I don't often get someone who "doesn't know what a sentence is" (one of our English profs claimed this was the case with some who came through his classes). But I do get people who can't spell, or who think that they can just put a word in the paper that they heard somewhere and never saw printed out, but that they kind of sort of think they know how to spell it, and how it's used. (I get some people who use badly wrong words in the hope of looking "smart.")

I don't worry so much about passive voice, though few of our students have that problem. I also don't harp as much - at least in the non-majors class - on split infinitives and ending sentences with prepositions. (Though I will say I've also seen it argued that both of those are outmoded rules, and that they are actually "ghosts" of people with backgrounds in some other language - Latin, maybe? - claiming things about English syntax that are not necessarily true. I don't know enough to be able to argue one way or another, but in my formal writing I do try not to split infinitives or end sentences with prepositions, just in case my reader is one of the old-school types who has a real problem with that. I admit in my grading I'm mostly happy if people can write coherently and have the important information in their paper, and what I view as smaller "stylistic" touches I'm less likely to note.)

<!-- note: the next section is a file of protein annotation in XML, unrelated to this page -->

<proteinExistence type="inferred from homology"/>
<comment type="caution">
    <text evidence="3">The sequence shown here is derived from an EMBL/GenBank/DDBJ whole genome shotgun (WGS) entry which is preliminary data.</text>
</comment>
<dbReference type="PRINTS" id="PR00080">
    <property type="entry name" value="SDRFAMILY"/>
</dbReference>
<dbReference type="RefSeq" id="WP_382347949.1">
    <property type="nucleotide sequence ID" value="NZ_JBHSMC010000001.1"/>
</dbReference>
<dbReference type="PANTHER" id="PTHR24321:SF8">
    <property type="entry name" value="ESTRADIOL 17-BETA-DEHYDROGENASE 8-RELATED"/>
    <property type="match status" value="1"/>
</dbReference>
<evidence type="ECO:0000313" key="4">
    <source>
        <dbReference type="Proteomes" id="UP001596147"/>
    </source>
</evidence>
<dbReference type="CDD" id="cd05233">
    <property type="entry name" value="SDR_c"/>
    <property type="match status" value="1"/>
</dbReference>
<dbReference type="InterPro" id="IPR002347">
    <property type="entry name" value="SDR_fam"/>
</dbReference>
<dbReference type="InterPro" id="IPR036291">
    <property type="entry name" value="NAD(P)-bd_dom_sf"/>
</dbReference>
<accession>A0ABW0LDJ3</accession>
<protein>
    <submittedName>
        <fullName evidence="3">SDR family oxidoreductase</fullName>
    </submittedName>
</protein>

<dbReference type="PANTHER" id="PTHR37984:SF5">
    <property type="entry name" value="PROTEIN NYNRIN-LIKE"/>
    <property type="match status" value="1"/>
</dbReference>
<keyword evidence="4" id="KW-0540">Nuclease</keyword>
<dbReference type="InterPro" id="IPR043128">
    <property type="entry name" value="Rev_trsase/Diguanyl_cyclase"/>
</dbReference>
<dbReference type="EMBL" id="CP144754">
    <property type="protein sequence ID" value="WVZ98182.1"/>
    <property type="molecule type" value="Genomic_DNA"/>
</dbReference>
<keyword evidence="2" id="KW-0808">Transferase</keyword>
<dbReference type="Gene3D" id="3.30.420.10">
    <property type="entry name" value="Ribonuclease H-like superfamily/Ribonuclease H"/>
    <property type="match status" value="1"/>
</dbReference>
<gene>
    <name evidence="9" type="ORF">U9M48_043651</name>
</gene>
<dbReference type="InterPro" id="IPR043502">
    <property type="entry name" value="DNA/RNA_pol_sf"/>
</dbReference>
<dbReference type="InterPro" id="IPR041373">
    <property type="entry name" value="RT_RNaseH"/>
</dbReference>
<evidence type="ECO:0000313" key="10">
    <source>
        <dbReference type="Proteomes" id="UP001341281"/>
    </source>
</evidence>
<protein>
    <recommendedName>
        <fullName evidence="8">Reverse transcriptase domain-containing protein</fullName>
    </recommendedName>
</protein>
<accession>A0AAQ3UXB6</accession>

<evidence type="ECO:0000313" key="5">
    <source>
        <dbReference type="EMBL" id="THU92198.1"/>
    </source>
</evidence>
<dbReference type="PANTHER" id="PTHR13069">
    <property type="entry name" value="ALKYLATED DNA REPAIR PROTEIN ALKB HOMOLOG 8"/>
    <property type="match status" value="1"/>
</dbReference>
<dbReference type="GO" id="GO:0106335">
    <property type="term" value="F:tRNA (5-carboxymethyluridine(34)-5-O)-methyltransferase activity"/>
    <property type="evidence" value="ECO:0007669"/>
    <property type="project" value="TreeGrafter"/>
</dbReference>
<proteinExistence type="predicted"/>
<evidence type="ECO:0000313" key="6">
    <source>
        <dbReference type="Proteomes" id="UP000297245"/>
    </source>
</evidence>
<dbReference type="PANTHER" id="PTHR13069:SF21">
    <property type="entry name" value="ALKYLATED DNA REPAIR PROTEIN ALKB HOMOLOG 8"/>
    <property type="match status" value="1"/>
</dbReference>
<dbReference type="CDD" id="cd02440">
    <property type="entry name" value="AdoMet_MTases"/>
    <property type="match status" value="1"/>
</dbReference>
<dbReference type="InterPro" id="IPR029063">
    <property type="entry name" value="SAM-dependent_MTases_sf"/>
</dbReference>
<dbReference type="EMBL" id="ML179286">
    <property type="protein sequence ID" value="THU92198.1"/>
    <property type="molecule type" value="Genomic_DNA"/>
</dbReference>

One of the bigger issues I have with some of the research papers - and this may be partly a laziness issue, and an unwillingness to dig as deeply - but a lot of times I get students putting in all kinds of irrelevant information. Meaning, "I found an article on my topic but it's not really on my topic but I need a citation so I'm going to use it any way rather than searching more." So I will get a long discourse on leafcutter ants in a paper that's really over one of the local ant species or something. And I find that some of the students are a little stymied or upset when I grade them down on that and tell them the information is "superfluous." I'm not sure best how to counteract that. I know that writing is a very experience-oriented thing, and knowing what information is "right" for a paper, versus what is unnecessary or "too much" or "too off topic" is something you kind of have to just learn for yourself by working. I don't know.

I will say I think my colleague who threw a hissy a couple years ago over some plagiarized papers in his class - and stopped doing them - is having to start doing so again because of this new WATC project. I have to admit I'm kind of gratified by that, in a schadenfreude type of way, because he kind of smugly told me one day, shortly after he decided to stop doing papers, that he was "glad" I still did papers in my classes, because "The students still get writing experience without my having to offer it." Seriously, man, seriously?